A global economic slowdown hit transport firms yesterday, forcing Neptune Orient Lines (NOL) to cut about 1,000 jobs and Air New Zealand to eliminate 200, the companies said.
Global container shipping and logistics firm NOL said it is dealing with an “unprecedented” industry downturn while the airline blamed a significant drop in tourism.
Most of the NOL jobs will be lost in North America, where the company’s costs are highest, the Singapore-based firm said.
It describes itself as the largest shipping line in Southeast Asia, and seventh-largest in the world, with a current global workforce of more than 11,000 people.
NOL spokesman Paul Barrett said details of how many jobs would be lost in the US have not been finalized. Staff will also be cut in Asia and Europe where “other restructuring” will occur as well, he said.
About 50 jobs are expected to disappear in Singapore, NOL said.
The cuts come after NOL last month said it would reduce capacity between Asia and Europe by close to 25 percent, and 20 percent on the trans-Pacific route.
Those cuts will save the company about US$200 million but the market has worsened considerably over the past month, the company said in a statement, forecasting a “grim” outlook for profitability next year.
“The negative conditions we are seeing in the marketplace are unprecedented in our industry’s history. This necessitates these very difficult decisions,” NOL’s group president and chief executive officer Ron Widdows said. “This reflects our considered view that what we are seeing goes beyond a normal cyclical downturn.”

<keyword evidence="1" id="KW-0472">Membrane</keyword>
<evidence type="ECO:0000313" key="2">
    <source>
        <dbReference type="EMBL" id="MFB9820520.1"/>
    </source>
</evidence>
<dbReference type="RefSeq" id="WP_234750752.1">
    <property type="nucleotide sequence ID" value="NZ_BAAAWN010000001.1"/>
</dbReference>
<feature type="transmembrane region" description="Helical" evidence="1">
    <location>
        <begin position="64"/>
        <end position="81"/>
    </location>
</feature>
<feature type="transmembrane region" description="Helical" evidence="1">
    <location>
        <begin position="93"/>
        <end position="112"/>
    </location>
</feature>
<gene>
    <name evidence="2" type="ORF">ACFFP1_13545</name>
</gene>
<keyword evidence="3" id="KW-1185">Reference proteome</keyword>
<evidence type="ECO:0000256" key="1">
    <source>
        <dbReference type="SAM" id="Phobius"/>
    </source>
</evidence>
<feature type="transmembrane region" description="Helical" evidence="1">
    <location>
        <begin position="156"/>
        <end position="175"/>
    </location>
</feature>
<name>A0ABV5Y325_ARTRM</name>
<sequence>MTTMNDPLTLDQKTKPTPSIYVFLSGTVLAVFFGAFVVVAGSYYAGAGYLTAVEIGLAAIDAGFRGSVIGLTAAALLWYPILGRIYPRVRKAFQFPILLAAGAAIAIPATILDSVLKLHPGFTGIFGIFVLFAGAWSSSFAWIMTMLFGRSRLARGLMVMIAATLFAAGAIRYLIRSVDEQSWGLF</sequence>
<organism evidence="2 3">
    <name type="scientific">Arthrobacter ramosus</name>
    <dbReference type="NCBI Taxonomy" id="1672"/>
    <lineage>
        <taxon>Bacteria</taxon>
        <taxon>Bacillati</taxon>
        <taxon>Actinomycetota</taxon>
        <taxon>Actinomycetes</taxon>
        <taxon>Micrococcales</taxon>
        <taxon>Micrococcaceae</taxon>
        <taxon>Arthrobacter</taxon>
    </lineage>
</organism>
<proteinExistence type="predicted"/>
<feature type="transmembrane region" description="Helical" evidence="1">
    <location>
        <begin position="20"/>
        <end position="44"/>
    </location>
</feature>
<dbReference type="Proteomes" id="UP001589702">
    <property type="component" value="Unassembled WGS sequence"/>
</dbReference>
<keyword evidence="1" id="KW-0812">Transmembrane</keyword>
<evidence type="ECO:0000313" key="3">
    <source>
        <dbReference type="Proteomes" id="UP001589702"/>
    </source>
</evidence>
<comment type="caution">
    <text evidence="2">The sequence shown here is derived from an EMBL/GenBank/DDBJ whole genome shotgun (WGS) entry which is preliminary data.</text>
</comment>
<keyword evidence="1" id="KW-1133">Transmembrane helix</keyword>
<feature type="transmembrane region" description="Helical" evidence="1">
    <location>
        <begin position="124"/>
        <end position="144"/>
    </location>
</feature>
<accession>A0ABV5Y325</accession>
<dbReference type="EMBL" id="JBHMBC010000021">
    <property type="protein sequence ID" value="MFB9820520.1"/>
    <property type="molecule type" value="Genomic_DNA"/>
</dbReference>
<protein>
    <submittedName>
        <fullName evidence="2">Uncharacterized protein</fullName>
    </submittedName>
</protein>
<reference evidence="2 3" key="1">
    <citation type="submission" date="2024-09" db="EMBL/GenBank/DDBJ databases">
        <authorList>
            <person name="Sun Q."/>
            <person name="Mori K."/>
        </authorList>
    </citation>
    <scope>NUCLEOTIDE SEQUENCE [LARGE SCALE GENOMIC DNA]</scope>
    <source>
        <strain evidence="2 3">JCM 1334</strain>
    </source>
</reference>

Neptune Orient Lines is the parent company of container shipping line APL, which is based in Oakland, California. NOL Group’s American regional headquarters will move from Oakland to a more cost-effective location elsewhere in the US, NOL said.
NOL last month reported third-quarter net profit plunged 82 percent. Net profit for the three months to September was US$35 million, down from US$191 million in the same period last year because of falling demand.
New Zealand’s flag carrier airline said it was aiming to save NZ$20 million (US$11 million) annually by cutting the 200 fulltime jobs, most of which would be voluntary, chief executive Rob Fyfe said.
“We’ve seen a very significant downturn in inbound tourism into New Zealand which started 12 months ago and has accelerated in the last six months,” he told commercial television.
“That’s resulted in us reducing our long-haul capacity in particular,” he said.
The airline is shedding up to 100 long-haul cabin crew positions, and most of the rest are in technical jobs, he said.
Statistics New Zealand said late last month that visitor arrivals fell 7 percent in September, compared with the same month last year.
Airline industry analysts have warned that Asian carriers face bleak times ahead, partly from slowing travel demand during the global economic crisis. Some airlines are at risk of failure, they say.
In the shipping sector, container shippers, bulk operators and port authorities across Asia are all reporting slowdowns in business.
“The excess of supply in vessels has worsened as growth in commodities demand has slowed, in line with the global economic downturn, the freezing in credit, lower consumption in the US and Europe, and volatility in currency and other financial markets,” Moody’s Investors Service said in a report this week.